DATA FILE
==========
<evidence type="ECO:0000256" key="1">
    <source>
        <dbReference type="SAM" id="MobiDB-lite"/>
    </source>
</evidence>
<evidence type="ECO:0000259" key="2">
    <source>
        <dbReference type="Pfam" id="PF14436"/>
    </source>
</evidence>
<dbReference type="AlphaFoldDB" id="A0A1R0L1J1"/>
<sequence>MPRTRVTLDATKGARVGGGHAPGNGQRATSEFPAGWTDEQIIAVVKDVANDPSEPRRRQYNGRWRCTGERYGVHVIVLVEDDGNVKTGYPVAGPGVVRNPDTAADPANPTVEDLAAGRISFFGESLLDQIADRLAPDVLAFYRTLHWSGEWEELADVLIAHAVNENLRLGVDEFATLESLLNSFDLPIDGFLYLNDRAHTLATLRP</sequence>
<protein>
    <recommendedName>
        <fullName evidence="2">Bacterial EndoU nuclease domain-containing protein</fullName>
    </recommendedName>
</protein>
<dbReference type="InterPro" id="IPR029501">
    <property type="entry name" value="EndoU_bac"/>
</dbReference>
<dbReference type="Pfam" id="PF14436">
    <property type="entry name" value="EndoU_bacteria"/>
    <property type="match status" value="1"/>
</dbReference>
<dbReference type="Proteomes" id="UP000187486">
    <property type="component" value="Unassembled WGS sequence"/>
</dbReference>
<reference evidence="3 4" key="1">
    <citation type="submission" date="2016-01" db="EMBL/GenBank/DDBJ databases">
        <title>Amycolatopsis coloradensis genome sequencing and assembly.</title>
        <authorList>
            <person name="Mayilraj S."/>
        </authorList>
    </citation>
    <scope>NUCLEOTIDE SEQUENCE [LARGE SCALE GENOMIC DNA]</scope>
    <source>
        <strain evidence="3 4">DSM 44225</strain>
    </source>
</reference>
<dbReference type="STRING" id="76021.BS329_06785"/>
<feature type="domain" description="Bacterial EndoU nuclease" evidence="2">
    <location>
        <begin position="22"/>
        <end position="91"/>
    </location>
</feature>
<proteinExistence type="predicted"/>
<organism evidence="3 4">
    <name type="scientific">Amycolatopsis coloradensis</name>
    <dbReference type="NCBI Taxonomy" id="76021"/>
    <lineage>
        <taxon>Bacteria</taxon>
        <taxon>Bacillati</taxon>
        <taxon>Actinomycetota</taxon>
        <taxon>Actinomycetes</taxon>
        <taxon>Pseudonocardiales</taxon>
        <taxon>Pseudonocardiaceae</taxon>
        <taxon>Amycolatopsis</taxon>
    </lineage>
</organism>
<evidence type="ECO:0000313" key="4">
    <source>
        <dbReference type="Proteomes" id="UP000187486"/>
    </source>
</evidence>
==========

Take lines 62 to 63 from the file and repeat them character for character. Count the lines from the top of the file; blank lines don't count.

    <source>
        <dbReference type="Proteomes" id="UP000187486"/>